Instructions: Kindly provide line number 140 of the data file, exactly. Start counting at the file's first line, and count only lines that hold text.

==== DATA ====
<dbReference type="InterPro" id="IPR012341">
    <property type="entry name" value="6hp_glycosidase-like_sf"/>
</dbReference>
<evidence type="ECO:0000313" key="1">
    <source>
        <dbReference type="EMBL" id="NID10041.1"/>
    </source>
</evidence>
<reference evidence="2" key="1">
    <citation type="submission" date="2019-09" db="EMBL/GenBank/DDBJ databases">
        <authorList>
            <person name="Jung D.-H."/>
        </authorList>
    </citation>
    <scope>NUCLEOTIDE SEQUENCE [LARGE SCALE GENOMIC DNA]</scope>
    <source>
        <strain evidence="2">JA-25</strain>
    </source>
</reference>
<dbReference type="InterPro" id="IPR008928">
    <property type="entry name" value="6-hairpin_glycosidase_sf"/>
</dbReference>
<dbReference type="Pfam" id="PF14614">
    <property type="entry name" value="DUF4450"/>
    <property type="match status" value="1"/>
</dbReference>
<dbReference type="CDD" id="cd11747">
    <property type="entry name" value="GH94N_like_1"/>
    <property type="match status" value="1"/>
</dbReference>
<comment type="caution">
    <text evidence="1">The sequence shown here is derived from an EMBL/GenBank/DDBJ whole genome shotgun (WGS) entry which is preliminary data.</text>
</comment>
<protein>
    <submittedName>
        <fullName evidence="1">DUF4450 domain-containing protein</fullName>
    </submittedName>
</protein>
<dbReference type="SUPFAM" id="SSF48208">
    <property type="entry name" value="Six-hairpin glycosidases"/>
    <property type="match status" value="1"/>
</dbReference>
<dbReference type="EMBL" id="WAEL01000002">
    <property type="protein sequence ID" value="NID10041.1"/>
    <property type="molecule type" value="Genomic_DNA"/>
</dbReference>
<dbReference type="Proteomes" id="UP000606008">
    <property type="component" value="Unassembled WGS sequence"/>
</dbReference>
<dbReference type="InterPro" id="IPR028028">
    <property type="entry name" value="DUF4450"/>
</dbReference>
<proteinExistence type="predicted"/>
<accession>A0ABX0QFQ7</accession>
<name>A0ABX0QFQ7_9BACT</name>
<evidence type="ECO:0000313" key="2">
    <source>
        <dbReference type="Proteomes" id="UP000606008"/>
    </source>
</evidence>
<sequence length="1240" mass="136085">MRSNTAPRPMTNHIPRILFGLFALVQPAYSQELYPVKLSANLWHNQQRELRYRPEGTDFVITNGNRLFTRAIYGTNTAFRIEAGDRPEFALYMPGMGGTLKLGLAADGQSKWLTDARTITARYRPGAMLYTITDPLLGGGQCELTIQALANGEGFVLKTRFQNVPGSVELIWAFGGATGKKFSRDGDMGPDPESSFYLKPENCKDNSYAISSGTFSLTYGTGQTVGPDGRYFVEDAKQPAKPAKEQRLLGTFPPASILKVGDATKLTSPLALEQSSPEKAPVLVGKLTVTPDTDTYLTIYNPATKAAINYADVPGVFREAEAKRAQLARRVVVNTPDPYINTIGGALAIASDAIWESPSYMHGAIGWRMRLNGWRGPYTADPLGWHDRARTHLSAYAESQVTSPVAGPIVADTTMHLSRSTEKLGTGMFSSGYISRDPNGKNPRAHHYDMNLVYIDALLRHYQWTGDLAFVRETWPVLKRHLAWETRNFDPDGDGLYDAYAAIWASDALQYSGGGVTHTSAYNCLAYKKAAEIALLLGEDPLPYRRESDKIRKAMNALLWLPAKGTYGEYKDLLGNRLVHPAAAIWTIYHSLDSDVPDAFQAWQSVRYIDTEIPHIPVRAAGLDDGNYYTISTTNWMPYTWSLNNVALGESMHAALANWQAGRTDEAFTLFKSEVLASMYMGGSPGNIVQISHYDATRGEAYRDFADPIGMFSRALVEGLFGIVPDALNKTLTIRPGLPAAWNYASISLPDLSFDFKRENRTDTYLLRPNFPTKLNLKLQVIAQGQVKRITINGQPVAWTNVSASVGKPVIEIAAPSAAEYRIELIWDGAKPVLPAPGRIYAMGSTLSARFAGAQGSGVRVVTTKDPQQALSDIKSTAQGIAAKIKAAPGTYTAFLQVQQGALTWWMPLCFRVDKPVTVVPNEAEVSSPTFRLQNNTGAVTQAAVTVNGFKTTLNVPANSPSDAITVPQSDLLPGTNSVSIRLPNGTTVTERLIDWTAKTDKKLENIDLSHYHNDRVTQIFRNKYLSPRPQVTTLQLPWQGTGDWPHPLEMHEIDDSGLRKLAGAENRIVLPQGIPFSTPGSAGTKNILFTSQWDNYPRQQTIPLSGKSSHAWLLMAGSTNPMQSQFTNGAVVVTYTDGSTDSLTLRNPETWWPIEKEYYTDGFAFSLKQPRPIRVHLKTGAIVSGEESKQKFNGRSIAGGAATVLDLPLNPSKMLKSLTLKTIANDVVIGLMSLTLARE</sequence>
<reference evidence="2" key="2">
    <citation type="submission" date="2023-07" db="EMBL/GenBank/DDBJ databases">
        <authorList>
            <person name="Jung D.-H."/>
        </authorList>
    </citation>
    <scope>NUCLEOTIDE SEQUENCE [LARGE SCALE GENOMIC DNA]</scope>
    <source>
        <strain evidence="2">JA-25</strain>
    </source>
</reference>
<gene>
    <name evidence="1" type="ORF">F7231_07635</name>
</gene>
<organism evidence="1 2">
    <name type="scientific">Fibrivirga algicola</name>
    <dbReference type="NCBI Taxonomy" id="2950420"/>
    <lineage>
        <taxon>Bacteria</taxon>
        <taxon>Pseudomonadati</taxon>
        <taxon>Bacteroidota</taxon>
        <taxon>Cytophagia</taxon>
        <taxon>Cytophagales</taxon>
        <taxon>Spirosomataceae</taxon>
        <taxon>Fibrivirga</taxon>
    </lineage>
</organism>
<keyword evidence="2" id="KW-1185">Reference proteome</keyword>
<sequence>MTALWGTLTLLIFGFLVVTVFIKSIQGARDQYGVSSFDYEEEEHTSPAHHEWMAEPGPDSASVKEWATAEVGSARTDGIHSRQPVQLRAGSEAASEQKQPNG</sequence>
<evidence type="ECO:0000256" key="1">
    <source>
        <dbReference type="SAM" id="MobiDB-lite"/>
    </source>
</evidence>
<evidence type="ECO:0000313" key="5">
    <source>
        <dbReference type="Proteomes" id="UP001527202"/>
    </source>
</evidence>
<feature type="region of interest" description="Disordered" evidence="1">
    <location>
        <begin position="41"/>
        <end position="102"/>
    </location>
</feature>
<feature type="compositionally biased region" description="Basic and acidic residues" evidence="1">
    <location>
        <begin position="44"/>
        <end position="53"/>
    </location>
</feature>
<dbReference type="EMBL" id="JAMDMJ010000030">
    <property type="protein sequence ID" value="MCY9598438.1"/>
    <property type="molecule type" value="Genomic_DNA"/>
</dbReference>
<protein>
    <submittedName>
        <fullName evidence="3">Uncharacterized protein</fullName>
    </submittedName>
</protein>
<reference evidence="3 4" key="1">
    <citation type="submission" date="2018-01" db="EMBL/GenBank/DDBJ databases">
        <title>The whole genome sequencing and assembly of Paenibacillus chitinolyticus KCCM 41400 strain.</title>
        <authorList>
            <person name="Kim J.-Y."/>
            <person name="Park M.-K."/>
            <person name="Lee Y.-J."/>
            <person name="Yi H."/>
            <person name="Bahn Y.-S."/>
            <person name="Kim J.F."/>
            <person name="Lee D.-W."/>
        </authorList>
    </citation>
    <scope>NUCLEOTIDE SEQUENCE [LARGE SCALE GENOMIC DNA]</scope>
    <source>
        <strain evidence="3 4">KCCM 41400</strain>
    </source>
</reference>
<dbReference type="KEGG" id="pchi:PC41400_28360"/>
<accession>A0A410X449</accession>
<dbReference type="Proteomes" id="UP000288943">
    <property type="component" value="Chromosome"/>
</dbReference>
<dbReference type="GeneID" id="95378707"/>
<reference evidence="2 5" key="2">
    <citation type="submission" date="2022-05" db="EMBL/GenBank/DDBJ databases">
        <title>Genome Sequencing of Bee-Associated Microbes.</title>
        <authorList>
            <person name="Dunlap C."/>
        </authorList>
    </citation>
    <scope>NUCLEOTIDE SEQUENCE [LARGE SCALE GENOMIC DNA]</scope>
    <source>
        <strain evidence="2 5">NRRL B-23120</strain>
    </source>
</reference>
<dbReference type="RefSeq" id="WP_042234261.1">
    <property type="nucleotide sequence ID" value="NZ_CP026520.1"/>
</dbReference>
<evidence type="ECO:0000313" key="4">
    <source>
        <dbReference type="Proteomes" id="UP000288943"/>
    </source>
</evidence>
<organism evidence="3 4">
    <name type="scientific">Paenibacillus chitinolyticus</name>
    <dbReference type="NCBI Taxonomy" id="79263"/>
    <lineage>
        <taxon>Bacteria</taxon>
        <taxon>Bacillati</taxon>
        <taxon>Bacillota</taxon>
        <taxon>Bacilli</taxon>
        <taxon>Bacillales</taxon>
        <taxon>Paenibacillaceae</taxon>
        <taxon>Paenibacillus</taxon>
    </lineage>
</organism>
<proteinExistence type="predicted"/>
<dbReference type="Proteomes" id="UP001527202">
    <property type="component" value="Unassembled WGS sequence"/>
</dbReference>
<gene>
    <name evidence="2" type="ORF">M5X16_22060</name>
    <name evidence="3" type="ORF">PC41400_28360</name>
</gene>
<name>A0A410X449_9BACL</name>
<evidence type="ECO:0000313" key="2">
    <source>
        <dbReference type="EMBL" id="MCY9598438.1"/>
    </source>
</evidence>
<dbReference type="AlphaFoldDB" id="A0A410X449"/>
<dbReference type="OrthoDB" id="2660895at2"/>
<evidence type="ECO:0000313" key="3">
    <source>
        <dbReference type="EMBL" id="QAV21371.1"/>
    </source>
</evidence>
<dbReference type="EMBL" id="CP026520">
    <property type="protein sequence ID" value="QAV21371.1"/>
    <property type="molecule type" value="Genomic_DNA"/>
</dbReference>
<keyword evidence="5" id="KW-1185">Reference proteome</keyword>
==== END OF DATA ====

<dbReference type="KEGG" id="pchi:PC41400_28360"/>